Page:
Petition Make suicide prevention a compulsory part of the school curriculum.

We want suicide spoken about in schools in a safe and age-appropriate way. Speaking about suicide saves lives
The Dept for Education are conducting a review of the RSHE curriculum; this petition calls on the DfE to include suicide prevention within the statutory guidelines of the new curriculum.

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Suicide is the biggest killer of under-35s in the UK and over 200 school-aged children take their lives each year. Yet suicide is not currently referenced in the school curriculum.

Having recently been invited to hear the former Secretary of State’s statement regarding the new 10-year Suicide Prevention Strategy, we were heartened to learn how seriously Government was taking this critical subject, but we feel efforts need to go further if we are to save lives.

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Government responded

This response was given on 21 October 2022

Schools can teach about suicide to older pupils in an age-appropriate way. When we review the RSHE guidance we will look at whether there is more we need to do to support them to do so safely.

Read the response in full

The death of any child is a tragedy. Our deepest sympathies are with families of those who have died by suicide, and we need to do everything we can to prevent it.

All pupils in schools are taught about mental health as part of the Relationships, Sex and Health Education (RSHE) curriculum, which we made mandatory in 2020 to ensure that all pupils are taught about important topics. Through health education, pupils learn to recognise the warning signs of poor mental health, in themselves and in others, which could lead to self-harm or suicidal thoughts. This includes learning about the common types of mental illness, such as anxiety and depression, understanding that experiencing poor mental health is not uncommon and knowing where and how to seek support for themselves or someone else, whose mental wellbeing they are worried about.

Schools can teach older pupils about suicide in an age-appropriate and sensitive way. The RSHE statutory guidance advises that schools should approach teaching about self-harm and suicide carefully and should be aware of the risks to pupils from exposure to materials that are instructive rather than preventative, including websites or videos that provide instructions or methods of self-harm or suicide. The guidance is clear that where teachers have concerns about a specific pupil in relation to self-harm or suicidal thoughts, they must follow safeguarding procedures immediately.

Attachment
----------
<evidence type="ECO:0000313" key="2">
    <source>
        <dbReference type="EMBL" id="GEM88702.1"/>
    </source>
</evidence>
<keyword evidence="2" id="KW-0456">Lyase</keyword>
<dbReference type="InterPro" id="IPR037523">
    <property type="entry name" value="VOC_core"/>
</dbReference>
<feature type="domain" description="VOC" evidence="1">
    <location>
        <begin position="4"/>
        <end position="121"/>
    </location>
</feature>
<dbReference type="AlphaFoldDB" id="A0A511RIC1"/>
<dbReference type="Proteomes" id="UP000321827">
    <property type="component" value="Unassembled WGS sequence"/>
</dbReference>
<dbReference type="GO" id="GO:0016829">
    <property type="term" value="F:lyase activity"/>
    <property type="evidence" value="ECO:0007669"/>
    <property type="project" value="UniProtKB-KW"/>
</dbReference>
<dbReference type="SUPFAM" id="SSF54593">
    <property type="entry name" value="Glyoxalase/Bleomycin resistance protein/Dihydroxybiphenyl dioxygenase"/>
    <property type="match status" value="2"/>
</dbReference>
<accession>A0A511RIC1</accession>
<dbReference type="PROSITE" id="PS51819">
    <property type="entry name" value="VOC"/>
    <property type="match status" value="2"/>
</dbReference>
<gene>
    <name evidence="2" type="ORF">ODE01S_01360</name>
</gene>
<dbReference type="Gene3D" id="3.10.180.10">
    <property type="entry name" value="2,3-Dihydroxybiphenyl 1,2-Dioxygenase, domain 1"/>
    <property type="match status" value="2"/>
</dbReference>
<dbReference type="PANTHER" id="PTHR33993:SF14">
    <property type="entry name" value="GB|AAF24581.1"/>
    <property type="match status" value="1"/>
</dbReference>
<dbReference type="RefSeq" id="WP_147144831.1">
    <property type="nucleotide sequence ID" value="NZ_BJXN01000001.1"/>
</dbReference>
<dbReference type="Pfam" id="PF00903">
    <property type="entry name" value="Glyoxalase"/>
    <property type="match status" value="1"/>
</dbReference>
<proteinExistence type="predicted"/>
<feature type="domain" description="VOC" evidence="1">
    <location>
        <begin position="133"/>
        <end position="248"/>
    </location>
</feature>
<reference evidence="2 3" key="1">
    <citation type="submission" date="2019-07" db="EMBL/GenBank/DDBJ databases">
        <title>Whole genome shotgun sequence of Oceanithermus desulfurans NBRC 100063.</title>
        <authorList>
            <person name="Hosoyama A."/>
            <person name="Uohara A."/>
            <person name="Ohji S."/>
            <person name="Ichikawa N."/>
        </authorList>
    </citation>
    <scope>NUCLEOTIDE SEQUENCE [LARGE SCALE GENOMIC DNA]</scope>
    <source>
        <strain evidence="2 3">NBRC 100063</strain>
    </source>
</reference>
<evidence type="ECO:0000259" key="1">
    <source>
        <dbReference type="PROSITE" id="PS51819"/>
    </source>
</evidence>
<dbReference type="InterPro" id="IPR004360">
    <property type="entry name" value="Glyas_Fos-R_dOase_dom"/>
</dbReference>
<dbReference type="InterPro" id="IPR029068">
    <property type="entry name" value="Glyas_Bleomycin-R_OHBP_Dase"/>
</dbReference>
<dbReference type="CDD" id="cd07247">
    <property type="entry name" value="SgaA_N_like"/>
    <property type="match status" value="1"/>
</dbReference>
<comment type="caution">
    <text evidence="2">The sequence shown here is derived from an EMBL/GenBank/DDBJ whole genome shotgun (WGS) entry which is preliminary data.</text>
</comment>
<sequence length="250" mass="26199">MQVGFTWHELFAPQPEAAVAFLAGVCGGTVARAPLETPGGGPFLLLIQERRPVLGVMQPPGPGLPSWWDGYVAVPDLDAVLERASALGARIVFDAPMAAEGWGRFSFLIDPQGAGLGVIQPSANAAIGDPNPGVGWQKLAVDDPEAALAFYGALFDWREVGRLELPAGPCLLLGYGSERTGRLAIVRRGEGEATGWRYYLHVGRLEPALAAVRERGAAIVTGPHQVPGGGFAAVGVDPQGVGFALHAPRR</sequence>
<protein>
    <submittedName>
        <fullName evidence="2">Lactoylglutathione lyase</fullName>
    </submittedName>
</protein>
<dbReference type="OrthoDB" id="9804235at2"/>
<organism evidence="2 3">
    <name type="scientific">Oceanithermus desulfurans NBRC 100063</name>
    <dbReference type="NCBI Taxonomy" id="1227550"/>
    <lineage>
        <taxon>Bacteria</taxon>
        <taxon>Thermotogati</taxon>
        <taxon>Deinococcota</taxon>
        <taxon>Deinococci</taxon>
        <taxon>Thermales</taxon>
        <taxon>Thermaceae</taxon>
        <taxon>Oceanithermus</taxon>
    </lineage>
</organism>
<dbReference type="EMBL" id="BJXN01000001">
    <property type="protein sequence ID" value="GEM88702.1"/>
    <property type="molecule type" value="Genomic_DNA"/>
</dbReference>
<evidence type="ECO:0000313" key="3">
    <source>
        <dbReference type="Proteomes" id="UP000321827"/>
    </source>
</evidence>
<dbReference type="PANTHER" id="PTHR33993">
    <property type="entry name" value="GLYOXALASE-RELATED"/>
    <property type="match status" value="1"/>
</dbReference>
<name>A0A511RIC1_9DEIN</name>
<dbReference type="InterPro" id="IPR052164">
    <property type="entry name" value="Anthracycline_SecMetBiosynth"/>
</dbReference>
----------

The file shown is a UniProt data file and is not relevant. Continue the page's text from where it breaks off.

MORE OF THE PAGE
The Department for Education (DfE) is committed to review the RSHE statutory guidance, which we plan to start in 2023. As part of the review process, the DfE will undertake a public consultation on proposed changes to the current guidance. Respondents will be able to comment on the proposed changes and to propose additional changes for consideration. We expect to complete the review process and publish the updated guidance in 2024.

We are also offering a grant of £1,200 for eligible state-funded schools and colleges in England to train a senior mental health lead to develop and implement a whole school or college approach to mental health and wellbeing. Senior mental health leads can support staff training so that schools cover issues that their pupils need to know about in a safe way.

The DfE continues to work closely with the Department for Health and Social Care (DHSC) around issues of children and young people’s mental health and how to provide support to pupils as early as possible.

We are supportive of the important work of Papyrus in suicide prevention and the dept has put together a range of resources so that children and young people, parents, carers, and school and college staff can get the advice and help they need Promoting and supporting mental health and wellbeing in schools and colleges - (https://www.gov.uk/guidance/mental-health-and-wellbeing-support-in-schools-and-colleges).

Department for Education

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